The bull market is at a make-or-break moment, one technical analyst says.
Stocks on Tuesday posted the longest daily winning streak since November.
"The S&P is in a very pretty, beautiful, rhythmical, symmetrical uptrend that we've just broken through," TradingAnalysis.com founder Todd Gordon said Tuesday on CNBC's "Trading Nation."
After examining the S&P 500 chart, Gordon believes the index is set to climb even higher — provided it can bounce above its current range.
"This level right here, at about 2,580 - 2,600 is going to be that break-even point. If we hold this, we could go back and retest lower lows. But if we do pop through here, I think all is clear heading into earnings season," he said.
Stocks finished higher on Tuesday after reports that trade tensions with China are easing. After a volatile end to 2018 where market whipsaws became the norm, 2019 has seen less choppy trade thus far. The S&P is on a three-day winning streak and has posted gains in five of the last six trading sessions.
If the S&P can't hold above the 2,580 - 2,600 level, however, Gordon believes it could be a dire warning for what's ahead.
"If we do fall away from this level I think the last chance is 2,300. If the S&P doesn't hold that level then I think we're in big trouble for 2019," he warned.
From a valuation standpoint, S&P Global Portfolio Manager Erin Gibbs believes the S&P can rally 10 percent before the end of the year.
"The market hit 14X forward earnings, and that's where it found its low, and that was a big level of support from 2010 until about 2013. And since then, we've bounced back up into the mid-teens, which is where we were for most of the trading for the past five years, with the exception of last year. So right now, it looks pretty healthy," she said.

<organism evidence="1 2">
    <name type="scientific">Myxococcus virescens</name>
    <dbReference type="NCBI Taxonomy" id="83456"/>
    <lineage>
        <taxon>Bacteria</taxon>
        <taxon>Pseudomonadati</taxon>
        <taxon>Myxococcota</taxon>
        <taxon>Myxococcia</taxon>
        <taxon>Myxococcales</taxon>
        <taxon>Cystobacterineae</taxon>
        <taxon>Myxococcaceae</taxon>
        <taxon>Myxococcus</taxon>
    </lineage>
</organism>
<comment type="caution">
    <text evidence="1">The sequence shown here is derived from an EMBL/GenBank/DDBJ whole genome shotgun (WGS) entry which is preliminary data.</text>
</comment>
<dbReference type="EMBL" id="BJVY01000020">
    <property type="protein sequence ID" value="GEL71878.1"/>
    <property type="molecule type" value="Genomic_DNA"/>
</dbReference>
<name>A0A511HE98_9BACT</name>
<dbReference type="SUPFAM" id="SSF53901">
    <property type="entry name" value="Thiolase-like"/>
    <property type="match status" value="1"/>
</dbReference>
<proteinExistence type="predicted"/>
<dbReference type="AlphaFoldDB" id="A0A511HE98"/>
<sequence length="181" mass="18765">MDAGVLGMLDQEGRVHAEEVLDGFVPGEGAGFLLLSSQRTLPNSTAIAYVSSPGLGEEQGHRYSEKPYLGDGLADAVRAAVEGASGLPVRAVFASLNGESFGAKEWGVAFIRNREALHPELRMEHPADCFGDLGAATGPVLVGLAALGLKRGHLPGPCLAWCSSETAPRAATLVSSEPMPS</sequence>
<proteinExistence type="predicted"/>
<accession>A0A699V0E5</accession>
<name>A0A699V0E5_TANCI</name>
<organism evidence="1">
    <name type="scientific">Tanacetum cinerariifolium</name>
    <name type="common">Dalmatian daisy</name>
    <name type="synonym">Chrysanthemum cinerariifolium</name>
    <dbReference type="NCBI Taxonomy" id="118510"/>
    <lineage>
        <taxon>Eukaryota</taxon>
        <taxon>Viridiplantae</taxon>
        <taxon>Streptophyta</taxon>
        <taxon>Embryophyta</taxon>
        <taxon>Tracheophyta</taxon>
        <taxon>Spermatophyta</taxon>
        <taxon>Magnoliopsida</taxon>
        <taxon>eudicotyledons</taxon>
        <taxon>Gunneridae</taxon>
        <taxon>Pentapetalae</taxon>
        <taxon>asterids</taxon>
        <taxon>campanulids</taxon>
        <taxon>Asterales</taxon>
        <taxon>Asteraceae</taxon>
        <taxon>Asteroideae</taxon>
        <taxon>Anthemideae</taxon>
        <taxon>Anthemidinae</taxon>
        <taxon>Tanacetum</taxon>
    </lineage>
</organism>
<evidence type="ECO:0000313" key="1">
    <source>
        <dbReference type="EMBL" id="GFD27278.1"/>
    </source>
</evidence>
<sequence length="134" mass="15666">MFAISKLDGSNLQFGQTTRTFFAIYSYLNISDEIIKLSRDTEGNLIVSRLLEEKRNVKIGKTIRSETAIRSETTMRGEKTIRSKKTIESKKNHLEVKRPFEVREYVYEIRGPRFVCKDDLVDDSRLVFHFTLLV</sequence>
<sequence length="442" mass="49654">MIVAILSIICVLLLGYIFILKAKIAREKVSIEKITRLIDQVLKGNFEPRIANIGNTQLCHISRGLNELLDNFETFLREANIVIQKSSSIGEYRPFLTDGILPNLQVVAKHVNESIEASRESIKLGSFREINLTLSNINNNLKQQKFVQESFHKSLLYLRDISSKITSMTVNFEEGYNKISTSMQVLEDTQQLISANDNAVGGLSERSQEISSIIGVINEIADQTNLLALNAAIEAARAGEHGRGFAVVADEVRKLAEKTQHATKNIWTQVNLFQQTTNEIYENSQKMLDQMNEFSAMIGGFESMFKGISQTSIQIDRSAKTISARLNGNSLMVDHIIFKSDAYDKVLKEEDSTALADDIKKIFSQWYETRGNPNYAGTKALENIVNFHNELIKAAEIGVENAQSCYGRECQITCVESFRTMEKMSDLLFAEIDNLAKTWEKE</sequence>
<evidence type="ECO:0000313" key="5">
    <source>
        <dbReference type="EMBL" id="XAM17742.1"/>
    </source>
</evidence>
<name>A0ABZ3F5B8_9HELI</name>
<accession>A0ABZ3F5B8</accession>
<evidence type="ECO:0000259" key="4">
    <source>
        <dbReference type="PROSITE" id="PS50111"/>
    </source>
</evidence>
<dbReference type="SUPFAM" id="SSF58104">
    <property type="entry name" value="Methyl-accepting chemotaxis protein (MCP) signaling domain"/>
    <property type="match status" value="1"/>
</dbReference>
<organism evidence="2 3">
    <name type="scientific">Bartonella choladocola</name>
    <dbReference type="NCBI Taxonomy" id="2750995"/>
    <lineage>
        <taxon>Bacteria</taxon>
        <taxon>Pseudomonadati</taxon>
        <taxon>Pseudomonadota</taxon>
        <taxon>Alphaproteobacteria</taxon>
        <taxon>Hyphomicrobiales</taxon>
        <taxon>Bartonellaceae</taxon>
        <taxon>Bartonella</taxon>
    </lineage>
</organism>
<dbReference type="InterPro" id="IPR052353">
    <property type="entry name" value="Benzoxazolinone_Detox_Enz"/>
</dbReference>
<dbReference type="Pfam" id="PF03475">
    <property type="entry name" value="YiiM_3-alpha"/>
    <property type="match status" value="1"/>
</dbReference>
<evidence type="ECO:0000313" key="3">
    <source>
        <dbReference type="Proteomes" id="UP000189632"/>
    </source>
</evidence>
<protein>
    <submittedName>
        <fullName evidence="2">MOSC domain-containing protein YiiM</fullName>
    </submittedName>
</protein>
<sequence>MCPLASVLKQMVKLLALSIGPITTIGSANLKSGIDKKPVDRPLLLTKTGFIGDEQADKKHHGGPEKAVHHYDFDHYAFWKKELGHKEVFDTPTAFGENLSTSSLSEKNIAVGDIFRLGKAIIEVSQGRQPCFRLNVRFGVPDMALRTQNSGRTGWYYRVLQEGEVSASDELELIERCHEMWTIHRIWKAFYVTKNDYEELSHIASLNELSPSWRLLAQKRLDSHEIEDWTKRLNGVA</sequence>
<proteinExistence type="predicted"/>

The S&P currently trades at 15 times forward estimates, according to Gibbs. By comparison, the index was trading at 17.37X when the S&P hit an all-time intraday high on Sept. 21.
Gibbs believes earnings growth will drive the next leg higher for stocks. Since she foresees price and earnings estimates rising in tandem, she thinks the index will remain at a "very reasonable valuation" within an overall "healthy market."
The S&P closed at 2,574 on Tuesday, so a 10 percent gain by the end of the year would bring the index to roughly 2,831, which is below the all-time intraday high level of 2,940.41.
So while Gibbs is bullish, she's not expecting outsized returns for the year, noting that "there are a couple of hurdles" that she's not necessarily expecting stocks to surpass since we are in a "lower growth environment."